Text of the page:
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Targeting Volatile Small Caps

25 May 2008 No Comment

The following article is a guest post from 20s Money reader, Daniel from University of Georgia.  Thanks Daniel for the great information.

As an active investor in my 20s, I am interested in finding stocks with high growth potential that can add wealth to my slower moving, safer, “pillar” stocks. I see the current bear market as an opportunity to buy stocks at below-average prices. As a college student I do not have a lot of money to invest, so small cap stocks interest me due to their generally low prices and high growth potential. I search for stocks with very large gaps between their below average 52-Week performances and their strong 13-Week performances. These stocks will tend to trade well below their average prices yet with recent, strong 13-week performances, they are generally gaining value. Small cap stocks can be excellent long-term investments but this article will concentrate on gaining from very short-term positions with extremely volatile stocks.

A few days ago I was searching different industry sectors for small cap stocks on the move. I stumbled across a few companies making abnormally high gains and decided to watch these stocks closely. In a single week a few of my watched picks hit 200+% gains. What I had found was the domestic oil companies’ stock spike of last week just before the news and analysts found the trend. While watching these prices surge and then quickly fall within a single week, I obtained substantial knowledge on small cap stocks with great short term potential.

An upward trend in price is not enough to justify a purchase and further research should always be done on the company. If a company appears to be worth your investment you must generally act quickly on these fast-moving stocks. Remember, a few of the domestic oil stocks only increased sharply for about three days such as Fieldpoint Petroleum (FPP). Locking in gains with these volatile stocks requires close monitoring and a tight “Stop-Loss” can add an extra barrier of safety. I suggest using a “Trailing Stop-Loss” on these volatile positions due to its ability to move up with the increases in price. The goal on these short holdings is to gain equity in a very short period of time and then quickly sell off when the trend appears to be reversing. If there does not appear to be any significant news backing the climb in prices, be extremely careful of the time frame in which you hold the position. If the trend appears to be slowing, be weary of acquiring the position. These intensely strong gains do not generally last very long and you may have already missed the opportunity.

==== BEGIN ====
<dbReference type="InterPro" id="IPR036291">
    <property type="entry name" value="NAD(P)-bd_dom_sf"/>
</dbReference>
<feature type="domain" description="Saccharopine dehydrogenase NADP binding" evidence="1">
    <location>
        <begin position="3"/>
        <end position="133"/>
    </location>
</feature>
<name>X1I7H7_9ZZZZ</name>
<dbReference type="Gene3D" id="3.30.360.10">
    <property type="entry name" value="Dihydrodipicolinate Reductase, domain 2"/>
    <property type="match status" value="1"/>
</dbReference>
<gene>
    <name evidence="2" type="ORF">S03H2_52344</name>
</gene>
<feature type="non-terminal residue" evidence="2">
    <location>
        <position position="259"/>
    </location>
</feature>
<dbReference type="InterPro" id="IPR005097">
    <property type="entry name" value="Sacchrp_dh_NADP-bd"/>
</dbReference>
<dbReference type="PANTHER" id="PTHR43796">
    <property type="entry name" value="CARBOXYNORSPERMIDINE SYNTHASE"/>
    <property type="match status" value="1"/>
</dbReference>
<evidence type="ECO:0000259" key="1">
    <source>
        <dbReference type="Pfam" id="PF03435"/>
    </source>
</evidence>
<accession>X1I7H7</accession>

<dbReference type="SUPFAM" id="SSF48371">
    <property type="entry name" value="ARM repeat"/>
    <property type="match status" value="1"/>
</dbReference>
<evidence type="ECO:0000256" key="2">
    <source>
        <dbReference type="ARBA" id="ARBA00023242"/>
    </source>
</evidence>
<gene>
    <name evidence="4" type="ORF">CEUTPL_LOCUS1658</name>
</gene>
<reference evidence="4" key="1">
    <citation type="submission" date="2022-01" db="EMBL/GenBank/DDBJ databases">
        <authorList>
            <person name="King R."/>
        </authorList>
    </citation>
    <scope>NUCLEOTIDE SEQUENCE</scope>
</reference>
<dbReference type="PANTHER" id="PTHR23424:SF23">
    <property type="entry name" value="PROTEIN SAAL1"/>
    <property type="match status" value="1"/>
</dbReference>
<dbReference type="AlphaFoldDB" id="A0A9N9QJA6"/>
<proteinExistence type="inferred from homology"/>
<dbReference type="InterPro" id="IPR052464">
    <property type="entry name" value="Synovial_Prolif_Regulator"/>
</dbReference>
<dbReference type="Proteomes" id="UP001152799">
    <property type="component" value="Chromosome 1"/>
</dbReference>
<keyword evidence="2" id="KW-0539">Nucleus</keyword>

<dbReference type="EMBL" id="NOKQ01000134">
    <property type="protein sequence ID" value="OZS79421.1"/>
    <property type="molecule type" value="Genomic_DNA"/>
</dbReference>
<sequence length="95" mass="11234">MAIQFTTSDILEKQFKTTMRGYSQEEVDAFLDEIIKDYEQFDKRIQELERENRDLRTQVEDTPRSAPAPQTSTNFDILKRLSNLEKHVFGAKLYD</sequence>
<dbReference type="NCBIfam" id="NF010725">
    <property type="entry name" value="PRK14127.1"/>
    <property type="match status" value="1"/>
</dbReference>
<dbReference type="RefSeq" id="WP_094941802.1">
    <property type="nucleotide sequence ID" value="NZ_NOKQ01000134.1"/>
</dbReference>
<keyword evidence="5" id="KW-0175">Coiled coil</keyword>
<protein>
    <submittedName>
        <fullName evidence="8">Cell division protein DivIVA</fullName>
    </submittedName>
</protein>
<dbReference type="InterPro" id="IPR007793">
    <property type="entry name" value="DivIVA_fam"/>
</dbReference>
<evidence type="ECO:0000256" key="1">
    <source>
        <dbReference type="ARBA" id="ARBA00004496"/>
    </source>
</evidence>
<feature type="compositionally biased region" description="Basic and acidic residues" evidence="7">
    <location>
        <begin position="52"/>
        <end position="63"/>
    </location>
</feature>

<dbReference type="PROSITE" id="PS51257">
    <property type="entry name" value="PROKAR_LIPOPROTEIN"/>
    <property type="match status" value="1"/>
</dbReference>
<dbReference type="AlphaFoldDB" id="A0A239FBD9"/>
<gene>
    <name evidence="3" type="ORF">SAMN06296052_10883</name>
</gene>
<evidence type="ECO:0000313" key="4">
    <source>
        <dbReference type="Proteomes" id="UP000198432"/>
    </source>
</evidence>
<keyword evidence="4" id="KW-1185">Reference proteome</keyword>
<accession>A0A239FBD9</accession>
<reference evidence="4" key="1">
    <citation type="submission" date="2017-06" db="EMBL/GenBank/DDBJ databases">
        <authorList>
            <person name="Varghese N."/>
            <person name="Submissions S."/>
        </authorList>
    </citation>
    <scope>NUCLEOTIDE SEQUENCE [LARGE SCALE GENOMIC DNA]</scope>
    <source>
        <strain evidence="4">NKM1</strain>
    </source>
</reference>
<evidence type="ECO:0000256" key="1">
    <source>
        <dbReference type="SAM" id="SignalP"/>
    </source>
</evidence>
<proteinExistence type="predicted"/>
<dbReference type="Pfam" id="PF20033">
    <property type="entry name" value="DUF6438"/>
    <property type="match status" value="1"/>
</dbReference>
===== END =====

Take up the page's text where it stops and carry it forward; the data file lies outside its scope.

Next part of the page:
In summary, be VERY careful with these extremely volatile stocks. Use performance figures to find stocks trading well below the average price and concentrate on the ones that have strong recent performances. Do not just buy on a whim. Research the company and its financials. Get in quick and use “Trailing Stop-Losses” following at small percentages to lock in gains. In general, the higher the percentage of the daily gain, the shorter the trend will last. Remember, it is rare for a stock to double or triple its price every few days so do not be afraid to pull out early and take the profits! Good luck and happy investing!

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